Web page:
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5 takeaways from ESLS talk #4

“Enemy at the gates: Ocean circulation and the fate of Antarctic ice sheets”

Summary by Sean Beckwith, Web Content Developer for USFCMS

ST. PETERSBURG, FL – Dr. Andrew Thompson from the California Institute of Technology wrapped up the 2019 Eminent Scholars Lecture Series with a fascinating description of the ocean circulation around Antarctica and how it relates to ice sheet melt.  The oceans take up a remarkable 93% of the additions of heat to the atmosphere, and due to the process of circulation, cooler waters are continually brought to the surface, subduing the heating effect on the atmosphere.  However, over time, heat that circulates down to the depths of the ocean must eventually be returned to the surface, and one of the main places where this occurs is in the Southern Ocean, near Antarctica.

Here are 5 key takeaways from the talk:

  1. There are 3 gateways that ocean heat coming to Antarctica must overcome

– the Antarctic Circumpolar Current

– movement up and over the continental shelf slope

– the dynamics underneath the ice shelf

  1. Transport of heat to the Southern Ocean occurs in a “steppy” fashion

Looking at the Southern Ocean, which encircles Antarctica, the transfer of heat towards Antarctica happens in jumps, or steps.  Certain areas see a much greater number of water particles moving southward than other areas.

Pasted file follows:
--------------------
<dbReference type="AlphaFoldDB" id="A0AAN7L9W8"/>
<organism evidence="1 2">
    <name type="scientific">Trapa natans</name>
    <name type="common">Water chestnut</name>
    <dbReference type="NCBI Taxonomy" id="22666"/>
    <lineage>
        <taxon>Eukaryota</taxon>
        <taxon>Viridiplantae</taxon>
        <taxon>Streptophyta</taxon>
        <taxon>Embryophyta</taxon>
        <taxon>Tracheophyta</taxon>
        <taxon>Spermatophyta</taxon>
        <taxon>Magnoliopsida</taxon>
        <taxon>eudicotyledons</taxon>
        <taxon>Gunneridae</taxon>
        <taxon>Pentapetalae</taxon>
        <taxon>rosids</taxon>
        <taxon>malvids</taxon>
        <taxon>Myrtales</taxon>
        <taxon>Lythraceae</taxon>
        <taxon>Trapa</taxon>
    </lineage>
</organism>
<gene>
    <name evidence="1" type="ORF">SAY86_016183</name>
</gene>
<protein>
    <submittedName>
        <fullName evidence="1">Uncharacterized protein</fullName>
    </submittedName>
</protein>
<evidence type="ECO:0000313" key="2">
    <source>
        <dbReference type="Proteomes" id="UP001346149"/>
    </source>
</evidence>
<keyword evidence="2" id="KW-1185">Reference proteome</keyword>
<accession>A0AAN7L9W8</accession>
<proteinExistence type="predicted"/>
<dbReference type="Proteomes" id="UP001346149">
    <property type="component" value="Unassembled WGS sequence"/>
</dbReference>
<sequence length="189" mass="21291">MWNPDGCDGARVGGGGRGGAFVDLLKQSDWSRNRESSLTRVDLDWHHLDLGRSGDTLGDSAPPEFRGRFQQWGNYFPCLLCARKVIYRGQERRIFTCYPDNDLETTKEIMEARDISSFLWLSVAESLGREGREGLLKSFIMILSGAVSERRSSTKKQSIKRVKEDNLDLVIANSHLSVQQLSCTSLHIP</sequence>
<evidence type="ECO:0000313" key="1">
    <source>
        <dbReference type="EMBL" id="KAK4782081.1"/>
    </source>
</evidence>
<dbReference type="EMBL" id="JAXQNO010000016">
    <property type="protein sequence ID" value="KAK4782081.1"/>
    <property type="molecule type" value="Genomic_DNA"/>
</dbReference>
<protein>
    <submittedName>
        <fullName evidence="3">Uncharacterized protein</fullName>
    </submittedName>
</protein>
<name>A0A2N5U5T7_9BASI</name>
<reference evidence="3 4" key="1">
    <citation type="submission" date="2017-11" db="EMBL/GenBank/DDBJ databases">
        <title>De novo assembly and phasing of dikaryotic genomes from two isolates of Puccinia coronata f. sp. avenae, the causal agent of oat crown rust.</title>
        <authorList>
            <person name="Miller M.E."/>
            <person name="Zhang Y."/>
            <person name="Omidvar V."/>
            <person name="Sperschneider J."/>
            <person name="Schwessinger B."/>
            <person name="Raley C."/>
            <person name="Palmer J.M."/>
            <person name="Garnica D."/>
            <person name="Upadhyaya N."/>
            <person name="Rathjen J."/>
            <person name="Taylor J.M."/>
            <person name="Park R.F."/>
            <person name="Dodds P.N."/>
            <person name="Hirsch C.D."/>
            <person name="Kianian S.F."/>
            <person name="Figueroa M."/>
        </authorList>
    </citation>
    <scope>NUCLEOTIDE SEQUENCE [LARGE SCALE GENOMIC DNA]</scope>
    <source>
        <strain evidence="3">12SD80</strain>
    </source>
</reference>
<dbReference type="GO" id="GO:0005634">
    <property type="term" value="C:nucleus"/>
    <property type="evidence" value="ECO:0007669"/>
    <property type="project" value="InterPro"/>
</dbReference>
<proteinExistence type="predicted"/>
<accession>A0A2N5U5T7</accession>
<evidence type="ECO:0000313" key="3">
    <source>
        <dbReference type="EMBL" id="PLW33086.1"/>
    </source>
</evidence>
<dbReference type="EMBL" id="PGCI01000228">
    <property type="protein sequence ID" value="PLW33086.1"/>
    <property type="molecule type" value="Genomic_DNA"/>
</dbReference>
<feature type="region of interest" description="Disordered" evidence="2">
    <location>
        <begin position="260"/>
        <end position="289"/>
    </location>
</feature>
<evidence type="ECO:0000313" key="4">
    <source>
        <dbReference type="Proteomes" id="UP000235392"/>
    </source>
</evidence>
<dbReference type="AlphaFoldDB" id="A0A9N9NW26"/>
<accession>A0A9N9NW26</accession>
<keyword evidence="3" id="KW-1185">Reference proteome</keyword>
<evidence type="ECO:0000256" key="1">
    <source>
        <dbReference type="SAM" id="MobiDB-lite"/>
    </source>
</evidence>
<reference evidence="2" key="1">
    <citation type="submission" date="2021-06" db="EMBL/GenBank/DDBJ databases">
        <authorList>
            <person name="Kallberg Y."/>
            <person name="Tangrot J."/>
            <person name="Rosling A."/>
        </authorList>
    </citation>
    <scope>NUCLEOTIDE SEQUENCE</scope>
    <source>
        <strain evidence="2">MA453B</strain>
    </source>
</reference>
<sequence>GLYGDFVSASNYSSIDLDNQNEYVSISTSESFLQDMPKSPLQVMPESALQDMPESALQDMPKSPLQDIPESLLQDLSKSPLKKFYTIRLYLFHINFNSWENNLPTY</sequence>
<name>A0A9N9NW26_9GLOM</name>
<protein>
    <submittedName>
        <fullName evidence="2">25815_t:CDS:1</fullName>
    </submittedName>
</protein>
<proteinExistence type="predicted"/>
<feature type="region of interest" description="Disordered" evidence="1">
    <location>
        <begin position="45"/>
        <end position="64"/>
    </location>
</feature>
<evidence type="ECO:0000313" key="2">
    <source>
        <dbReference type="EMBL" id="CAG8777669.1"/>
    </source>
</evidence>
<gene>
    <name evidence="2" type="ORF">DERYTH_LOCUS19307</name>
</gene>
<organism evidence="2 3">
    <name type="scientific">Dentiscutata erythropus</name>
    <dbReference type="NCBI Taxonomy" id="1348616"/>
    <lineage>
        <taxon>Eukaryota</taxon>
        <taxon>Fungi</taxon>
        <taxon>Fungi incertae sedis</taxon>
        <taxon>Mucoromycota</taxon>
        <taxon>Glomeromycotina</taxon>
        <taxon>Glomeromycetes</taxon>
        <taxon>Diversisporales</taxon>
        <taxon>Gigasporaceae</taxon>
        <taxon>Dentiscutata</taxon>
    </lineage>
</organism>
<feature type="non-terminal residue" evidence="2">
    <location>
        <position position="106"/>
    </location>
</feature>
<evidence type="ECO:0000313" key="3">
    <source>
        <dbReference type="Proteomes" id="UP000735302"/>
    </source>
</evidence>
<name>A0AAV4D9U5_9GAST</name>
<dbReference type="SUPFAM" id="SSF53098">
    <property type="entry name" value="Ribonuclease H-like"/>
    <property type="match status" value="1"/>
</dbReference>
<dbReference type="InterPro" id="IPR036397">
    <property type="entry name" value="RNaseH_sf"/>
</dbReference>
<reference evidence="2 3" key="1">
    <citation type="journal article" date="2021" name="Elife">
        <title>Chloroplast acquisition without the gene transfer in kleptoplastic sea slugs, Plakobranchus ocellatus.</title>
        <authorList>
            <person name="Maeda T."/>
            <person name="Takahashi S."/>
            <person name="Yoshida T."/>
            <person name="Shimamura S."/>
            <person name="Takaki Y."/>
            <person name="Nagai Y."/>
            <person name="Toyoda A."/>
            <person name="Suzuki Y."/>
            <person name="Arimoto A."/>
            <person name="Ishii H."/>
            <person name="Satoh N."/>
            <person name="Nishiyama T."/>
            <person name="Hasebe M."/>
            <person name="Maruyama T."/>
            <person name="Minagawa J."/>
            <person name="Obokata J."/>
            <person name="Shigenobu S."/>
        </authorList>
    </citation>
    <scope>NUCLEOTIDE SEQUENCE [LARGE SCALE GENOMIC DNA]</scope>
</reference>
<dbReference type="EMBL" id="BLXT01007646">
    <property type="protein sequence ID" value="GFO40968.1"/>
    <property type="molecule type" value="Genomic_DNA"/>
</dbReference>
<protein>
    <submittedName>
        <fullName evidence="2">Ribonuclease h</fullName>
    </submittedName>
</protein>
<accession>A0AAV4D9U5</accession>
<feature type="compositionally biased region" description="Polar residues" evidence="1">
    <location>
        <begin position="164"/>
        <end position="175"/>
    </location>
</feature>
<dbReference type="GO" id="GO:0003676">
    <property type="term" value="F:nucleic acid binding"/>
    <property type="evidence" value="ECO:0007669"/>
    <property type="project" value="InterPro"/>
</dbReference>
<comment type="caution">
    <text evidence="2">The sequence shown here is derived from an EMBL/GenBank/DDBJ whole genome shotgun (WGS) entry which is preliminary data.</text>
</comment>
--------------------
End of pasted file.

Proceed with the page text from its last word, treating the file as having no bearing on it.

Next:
1. At depths of the CDW, warmer water is penetrating towards Antarctica

Satellites show what is happening at the ocean surface, but it is hard to fully understand the complex interactions at depth because measurements are few and hard to come by.  Recent glider data shows warmer Circumpolar Deep Water, often in intermittent bursts, is penetrating further up onto the Antarctic shelf.

  1. Advances in radar technology unveils ocean currents that could not be seen before

With help from colleagues at NASA’s Jet Propulsion Lab using synthetic aperture radar, Thompson has generated a product that can now show ocean current velocities (derived from sea surface height) in the inner regions of the Southern Ocean where, previously, sea ice prevented measurements of sea surface height by traditional radar altimetry.

  1. Better predictions will come through understanding the coupling between circulation and melt

Understanding the coupling between ocean circulation and ice sheet melt will help researchers make better predictions of sea level rise in the future.  Gliders, stressed Thompson, are a key tool that will enable researchers to gain that next level of understanding.  Due to the difficulty of controlling and recovering a glider sent underneath an ice shelf, Thompson stated that gliders probably should be considered disposable for these missions.  The data is so important that he feels it is worth losing a glider from time to time.

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